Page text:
Temple's 1940 carrier fighter, the Stallion Mk. I!
About this creation
Boy, have I been gone for quite a while! My mousepad on my Chromebook broke last January due to a spillage of hot chocolate, and I didn't get a wireless mouse until about a month ago. I finally have the Temple Stallion Mk. I fighter of 1940, made from the Lego Creator set 31011 "Propeller Adventures". Very simple and subtle modifications were made for this set. This included a simple covering over of the rear cockpit and the addition of an outboard 20mm cannon, represented by a blue long Technic piece, to each wing. 31011 may just be may favorite Lego set ever because of the movable parts alone.
Anyways, on to the history. The Temple Stallion Mk. I entered service in 1940 as a replacement for the Temple Mule Mk. II, which was outclassed by the latest German fighter, the Messerschmitt Bf109-E, and the development of the Supermarine Spitfire. Originally designated the Temple Mule Mk. III, it looked NOTHING like the Mule in any sort of way, and so was redesignated the Stallion before entering production. It served in a limited function during the final days of the Battle of Britain, serving well over the skies of London but overshadowed by its more common counterparts, the Hurricane and Spitfire. The bulky American-built radial engine was not well-received by British aircrews, who were accustomed to the Rolls-Royce Merlin in the Hurricane and Spit. As the Fleet Air Arm was in dire need of aircraft, the Stallion was thus trialled for use on Royal Navy carriers. Despite the aircraft's large size and relatively low top speed, it proved a success with FAA aircrews and was adopted for full naval service at the start of 1941. In fact, it proved so successful that the naval variant of the Spitfire, the Supermarine Seafire, was cancelled altogether.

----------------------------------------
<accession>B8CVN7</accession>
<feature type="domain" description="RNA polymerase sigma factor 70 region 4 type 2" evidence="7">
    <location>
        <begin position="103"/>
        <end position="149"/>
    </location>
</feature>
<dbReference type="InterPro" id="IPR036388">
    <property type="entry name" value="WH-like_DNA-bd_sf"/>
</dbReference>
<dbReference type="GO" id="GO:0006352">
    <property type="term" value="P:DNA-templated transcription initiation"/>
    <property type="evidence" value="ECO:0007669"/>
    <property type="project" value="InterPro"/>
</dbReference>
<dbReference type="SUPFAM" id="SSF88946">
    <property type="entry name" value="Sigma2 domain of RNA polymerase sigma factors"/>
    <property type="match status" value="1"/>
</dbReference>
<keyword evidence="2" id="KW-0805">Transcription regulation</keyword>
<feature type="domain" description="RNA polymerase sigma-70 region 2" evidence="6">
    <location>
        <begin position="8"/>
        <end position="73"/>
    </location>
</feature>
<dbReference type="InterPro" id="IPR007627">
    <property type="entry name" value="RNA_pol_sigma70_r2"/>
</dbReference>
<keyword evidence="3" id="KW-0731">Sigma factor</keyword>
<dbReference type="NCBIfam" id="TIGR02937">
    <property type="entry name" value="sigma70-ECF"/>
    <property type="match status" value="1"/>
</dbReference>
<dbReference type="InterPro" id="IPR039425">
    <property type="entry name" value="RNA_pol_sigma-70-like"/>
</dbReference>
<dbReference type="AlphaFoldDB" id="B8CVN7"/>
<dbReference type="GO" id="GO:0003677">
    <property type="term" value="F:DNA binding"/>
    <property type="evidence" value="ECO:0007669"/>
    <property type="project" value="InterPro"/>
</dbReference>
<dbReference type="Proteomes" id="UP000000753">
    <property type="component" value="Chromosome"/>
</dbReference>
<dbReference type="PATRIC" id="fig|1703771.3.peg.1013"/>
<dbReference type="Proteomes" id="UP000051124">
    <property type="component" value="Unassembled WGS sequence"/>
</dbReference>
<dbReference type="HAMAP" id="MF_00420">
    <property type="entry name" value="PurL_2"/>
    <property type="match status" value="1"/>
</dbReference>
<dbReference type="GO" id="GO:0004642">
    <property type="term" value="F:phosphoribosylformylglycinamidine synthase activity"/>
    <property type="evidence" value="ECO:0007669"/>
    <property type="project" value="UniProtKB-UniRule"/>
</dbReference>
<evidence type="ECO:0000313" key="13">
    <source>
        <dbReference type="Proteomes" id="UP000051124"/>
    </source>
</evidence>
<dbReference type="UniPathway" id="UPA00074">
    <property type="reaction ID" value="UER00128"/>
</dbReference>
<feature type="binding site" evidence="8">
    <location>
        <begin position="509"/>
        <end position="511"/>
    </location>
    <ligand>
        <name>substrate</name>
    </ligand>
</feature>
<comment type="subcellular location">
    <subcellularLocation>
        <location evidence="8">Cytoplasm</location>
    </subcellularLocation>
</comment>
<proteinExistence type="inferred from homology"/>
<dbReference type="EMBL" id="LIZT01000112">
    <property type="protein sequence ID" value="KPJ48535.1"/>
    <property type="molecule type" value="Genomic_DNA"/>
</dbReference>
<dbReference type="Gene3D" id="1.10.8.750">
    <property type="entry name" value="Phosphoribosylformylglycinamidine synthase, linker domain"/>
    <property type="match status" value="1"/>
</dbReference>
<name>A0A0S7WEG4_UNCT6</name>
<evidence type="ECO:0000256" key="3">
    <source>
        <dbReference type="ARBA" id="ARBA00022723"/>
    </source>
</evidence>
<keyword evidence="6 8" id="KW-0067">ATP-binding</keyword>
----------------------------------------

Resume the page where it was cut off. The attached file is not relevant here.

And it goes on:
Armament of the Stallion consisted of two 0.303in machine-guns and two 20mm cannons in the wings, and two 0.303in machine-guns in the nose. However, the cannons were very prone to jamming and many units replaced them with two more 0.303in machine-guns. In addition, a hardpoint for a 500lb bomb was located in between the landing gear units.Power came from a 1200hp Pratt & Whitney R-1830-76 radial engine, propelling the aircraft at speeds of up to 375mph. Later versions were equipped with the R-1830-86, boosting the top speed to 390mph.
The canopy displayed in open position from directly above. The rear slides back and also opens upward, while the forward half only opens upward.
The landing gear in the open position. Simply lift up the light gray piece, lift the tire axle, and close the gray piece back down and the landing gear will be held in place.
Close-up of the landing gear in closed position.
Close-up of the 20mm cannon and 0.303in machine-gun on the right wing.
Close-up of the flaps, with the right flap in the dive position and the left flap in the climb position (direction of aircraft elevation is inverted from the direction of flaps).
Country of Origin: UK
Type: Single-seat carrier-borne fighter
Powerplant: 1200hp Pratt & Whitney R-1830-86 14-cylinder radial engine
Top Speed: 390mph
Armament: 2x Hispano-Suiza Mk. I 20mm cannon and 2x 0.303in machine-guns in the wings and 2x 0.303in machine-guns in the forward fuselage OR 4x 0.303in machine-guns in the wings and 2x 0.303in machine-guns in the forward fuselage; one 500lb bomb underneath the center fuselage
NEXT PROJECTS (in order):
--IS-2 mod. 1943
--ISU-122/152 (with 122mm A-19 (ISU-122), 122mm D-25T (ISU-122S), 152mm ML-20S (ISU-152), and 152mm BL-10 (ISU-152-2) versions)
--M22 Locust (three versions with 37mm, 37mm Littlejohn, and fictional 6-pdr version using Valentine 6-pdr turret)